View of Vetulonia
|Comune||Castiglione della Pescaia|
|Elevation||335 m (1,099 ft)|
|Time zone||UTC+1 (CET)|
|• Summer (DST)||UTC+2 (CEST)|
|Dialing code||(+39) 0564|
Vetulonia, formerly called Vetulonium (Etruscan: Vatluna), was an ancient town of Etruria, Italy, the site of which is probably occupied by the modern village of Vetulonia, which up to 1887 bore the name of Colonnata and Colonna di Buriano: the site is currently a frazione of the comune of Castiglione della Pescaia, with some 400 inhabitants.
It lies 300m above sea level, about ten miles directly northwest of Grosseto, on the northeast side of the hills which project from the flat Maremma and form the promontory of Castiglione.
Vetulonia has Etruscan origins. It was, by 600 BC, part of the Etruscan League of twelve cities.Dionysius of Halicarnassus places the city within the Latin alliance against Rome in the seventh century BC. According to Silius Italicus (Punica VIII.485ff), the Romans adopted their magisterial insignia, the Lictors' rods and fasces and the curule seat, from Vetulonia; in 1898, a tomb in the necropolis was discovered with a bundle of iron rods with a double-headed axe in the centre, and soon afterwards, a grave stela inscribed for Avele Feluske was discovered, on which the fasces were pictured. Pliny the Elder and Ptolemy also mention the town. The rich votive furnishing from the two extensive necropoleis attest to the importance of Vetulonia's elite.
The Mura dell'Arce (cyclopean walls) date probably from the 6th-5th century BC, and aerial photography has revealed further stretches, which show the political and commercial importance of Vetulonia, which was famous for its goldsmiths. Under the Roman Empire, however, it shrank to a secondary center, with the northward spread of malaria. Little is known also about medieval Vetulonia: first fought over by the abbots of San Bartolomeo di Sestinga and the Lambardi family of Buriano, it was acquired by the commune of Massa Marittima in 1323. Nine years later it was handed over to Siena.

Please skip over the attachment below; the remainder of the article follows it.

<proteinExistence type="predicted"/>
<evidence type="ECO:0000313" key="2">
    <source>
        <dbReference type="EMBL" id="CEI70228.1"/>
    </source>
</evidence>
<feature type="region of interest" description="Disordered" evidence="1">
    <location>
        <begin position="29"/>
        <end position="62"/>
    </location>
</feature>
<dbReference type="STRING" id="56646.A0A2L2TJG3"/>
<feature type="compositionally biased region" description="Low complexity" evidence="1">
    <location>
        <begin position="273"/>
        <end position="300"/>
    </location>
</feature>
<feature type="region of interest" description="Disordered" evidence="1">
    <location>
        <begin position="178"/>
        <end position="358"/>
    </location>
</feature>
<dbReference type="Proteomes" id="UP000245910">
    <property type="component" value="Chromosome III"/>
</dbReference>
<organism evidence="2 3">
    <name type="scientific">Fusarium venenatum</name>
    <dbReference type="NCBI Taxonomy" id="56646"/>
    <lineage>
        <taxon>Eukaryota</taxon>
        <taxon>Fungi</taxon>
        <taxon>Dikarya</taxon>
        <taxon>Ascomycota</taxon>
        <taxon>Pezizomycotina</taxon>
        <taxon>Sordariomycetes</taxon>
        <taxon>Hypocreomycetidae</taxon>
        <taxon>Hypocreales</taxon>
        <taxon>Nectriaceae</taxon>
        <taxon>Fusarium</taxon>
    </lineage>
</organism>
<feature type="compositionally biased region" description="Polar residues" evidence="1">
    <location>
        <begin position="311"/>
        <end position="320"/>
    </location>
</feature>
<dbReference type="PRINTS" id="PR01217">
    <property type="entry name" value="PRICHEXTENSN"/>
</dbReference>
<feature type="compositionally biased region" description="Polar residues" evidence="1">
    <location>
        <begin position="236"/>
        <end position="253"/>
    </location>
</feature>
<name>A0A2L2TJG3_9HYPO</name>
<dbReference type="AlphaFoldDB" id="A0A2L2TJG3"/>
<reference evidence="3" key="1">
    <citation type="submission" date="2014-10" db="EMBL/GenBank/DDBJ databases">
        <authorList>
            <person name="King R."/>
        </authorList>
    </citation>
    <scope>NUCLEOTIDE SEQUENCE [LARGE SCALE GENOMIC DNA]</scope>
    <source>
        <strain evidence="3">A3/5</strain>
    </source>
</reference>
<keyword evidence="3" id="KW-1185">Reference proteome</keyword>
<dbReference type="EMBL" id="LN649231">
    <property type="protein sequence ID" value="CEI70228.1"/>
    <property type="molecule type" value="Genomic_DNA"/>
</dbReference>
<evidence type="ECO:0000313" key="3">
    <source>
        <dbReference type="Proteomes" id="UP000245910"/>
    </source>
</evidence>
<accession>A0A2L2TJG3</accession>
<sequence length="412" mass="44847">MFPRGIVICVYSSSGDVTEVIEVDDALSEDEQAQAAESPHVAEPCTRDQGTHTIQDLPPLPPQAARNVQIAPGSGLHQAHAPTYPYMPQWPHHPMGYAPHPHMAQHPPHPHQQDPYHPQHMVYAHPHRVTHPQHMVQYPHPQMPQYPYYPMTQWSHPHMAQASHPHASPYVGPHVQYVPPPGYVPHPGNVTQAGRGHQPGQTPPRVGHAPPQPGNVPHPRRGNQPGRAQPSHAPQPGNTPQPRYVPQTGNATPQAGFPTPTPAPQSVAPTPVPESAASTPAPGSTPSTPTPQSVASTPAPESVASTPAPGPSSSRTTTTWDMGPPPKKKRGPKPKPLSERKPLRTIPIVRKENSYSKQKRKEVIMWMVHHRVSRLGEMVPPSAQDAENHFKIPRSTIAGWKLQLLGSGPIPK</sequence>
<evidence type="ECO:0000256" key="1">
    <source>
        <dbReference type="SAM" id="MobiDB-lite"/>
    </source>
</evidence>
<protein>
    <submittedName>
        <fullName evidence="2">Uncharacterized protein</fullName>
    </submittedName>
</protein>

The site of the ancient city was not identified before 1881.The Etruscan city situated on the hill of Colonna di Buriano, where there are remains of city walls of massive limestone, in almost horizontal courses, was accompanied by two necropoleis partly excavated by Isidoro Falchi in 1885-86; the town was renamed Vetulonia by royal decree in 1887.
The objects discovered in its extensive seventh-century necropolis, where over 1,000 tombs have been excavated, are now in the museums of Grosseto and Florence. The most important tombs, in this "richest and most interesting tomb group of northern Etruria",were covered by tumuli, which still form a prominent feature in the landscape.
The site halfway up the hill to the modern town is easily walked in about ten minutes and is open June to September from 10 a.m. to 7 p.m. Tuesday to Sunday, and seven days a week in July and August. There is no car park but there is a lay-by a few yards away.
An archaeological museum, the Museo Isidoro Falchi, was opened in 2000.
The Province of Grosseto is a province in the Tuscany region of Italy. Its capital is the city of Grosseto. As of 2013 the province had a total population of 225,098 people.